Kate Flora: Summer 2023. Canadian smoke. Day after day of pouring rain. Fog that comes and goes and comes and goes. A flock of six large turkeys who strut through the yard or suddenly fly up into trees sounding like 747s. A rampaging horde of slugs eating all of the colorful annuals I’ve planted in pots. This is definitely weather to inspire homicidal impulses. But wait. Aren’t those exactly the impulses a crime writer should have?
I’ve often blogged about how one advantage of being a writer is that we can take all the things that happen to us–good and bad, but especially bad–and channel the feelings they inspire into our work. Annoyed at the driver who brakes at every curve and slows when going uphill as though all their blood had drained from their foot? Give the angry impulses such behavior inspires to a character.
Frustrated by the woman before you at the checkout who only starts looking for her credit card when all her purchases are bagged and back in her cart? Imagine her being skewered in an interview with your tough detective. Or the one who wants to argue about being overcharged by ten cents? These people are gifts given to us so we’ll have more peripheral characters for our books.
It’s not all bad, of course. People can be funny and inspiring. The other night, while Maureen Milliken and I were flogging our wares at Brunswick’s Second Friday, many marvelous people came by. The tall, imposing woman who’d just moved to Maine approached our table like we were a treat and eagerly bought books. There was a charming young girl, too young to read our books, who confessed that she was a playwright. We got to welcome so many people who had just moved to Maine and who were so happy to be out enjoying a beautiful evening. (Beautiful evenings this summer have been far too rare.)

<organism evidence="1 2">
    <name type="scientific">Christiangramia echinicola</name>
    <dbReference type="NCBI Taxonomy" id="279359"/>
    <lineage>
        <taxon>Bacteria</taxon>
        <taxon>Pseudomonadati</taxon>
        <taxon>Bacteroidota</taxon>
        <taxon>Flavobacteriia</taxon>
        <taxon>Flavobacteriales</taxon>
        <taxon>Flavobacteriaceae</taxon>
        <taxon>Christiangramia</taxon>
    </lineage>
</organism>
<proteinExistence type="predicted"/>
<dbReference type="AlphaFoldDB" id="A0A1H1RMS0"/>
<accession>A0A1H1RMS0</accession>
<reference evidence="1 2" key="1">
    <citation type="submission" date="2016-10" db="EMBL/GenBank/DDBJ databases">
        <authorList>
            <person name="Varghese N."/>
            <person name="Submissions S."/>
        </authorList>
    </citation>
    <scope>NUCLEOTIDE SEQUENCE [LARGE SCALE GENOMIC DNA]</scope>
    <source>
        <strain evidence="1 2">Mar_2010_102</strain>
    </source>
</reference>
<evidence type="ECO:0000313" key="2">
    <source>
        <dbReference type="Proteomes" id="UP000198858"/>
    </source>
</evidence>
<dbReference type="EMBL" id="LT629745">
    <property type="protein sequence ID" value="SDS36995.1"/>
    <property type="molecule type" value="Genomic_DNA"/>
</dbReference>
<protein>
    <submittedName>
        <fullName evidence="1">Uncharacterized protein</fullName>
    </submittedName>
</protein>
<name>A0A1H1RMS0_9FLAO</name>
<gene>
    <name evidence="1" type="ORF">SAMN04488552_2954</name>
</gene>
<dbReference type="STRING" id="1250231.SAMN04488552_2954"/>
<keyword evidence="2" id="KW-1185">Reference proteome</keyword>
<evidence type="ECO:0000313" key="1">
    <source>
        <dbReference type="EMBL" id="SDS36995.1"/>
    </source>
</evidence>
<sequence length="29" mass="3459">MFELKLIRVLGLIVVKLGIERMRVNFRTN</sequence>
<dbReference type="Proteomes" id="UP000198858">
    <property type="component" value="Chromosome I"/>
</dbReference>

I’ve had a lot of fun pitching my mother’s second book, The Corpse in the Compost, which she wrote when she was in her eighties.
So yes, I’ve been sighing in the rain as my garden is flattened and the few things still standing are being eaten by a small red bug I’ve never seen before. And of course I can channel that gloom into Joe Burgess, who is rather a grump fellow. I can also remind myself that since I can’t be outside working, I should be at my desk writing. But then you remind me, if you’re following this blog, that I am supposed to be taking the summer off. Oh. Right. So I should change the title above to: Reading in the Rain.
Not outside, of course.
I’ve been loading my kindle with books. Downloading audio books to listen to in the car. My husband and I just finished The Once and Future King and now we are on the fourth Mick Herron Slough House book. The plots may plod along and be a bit thin at times but his use of language is so marvelous I am green with envy. Unless that’s mildew from all the rain?
So writing. Reading. Fog watching. What else? Well, summer in Maine means guests. And guest means reading cooking blogs and cookbooks to find interesting things to cook. This weekend’s greatest hit was a corn, farro, and coconut milk dish topped with fried onions. https://www.bonappetit.com/recipe/creamed-corn-and-grains Next week I am looking forward to trying some salads from Deb Perlman’s Smitten Kitchen. https://smittenkitchen.com The strawberry jam is made and at the end of the month we will have a family blueberry picking day in my field and there will be more jam. Plus pie. Plus probably a number of other desserts from the Union Fair Blueberry Festival recipe brochure my mother wrote many years ago.
How do you spend your summers? Are you gardeners? Hikers? Boaters? Campers? And what are the books in your TBR pile? Anything that you are telling your friends are must reads? There’s still space on my kindle. My bedside pile. My bookshelves.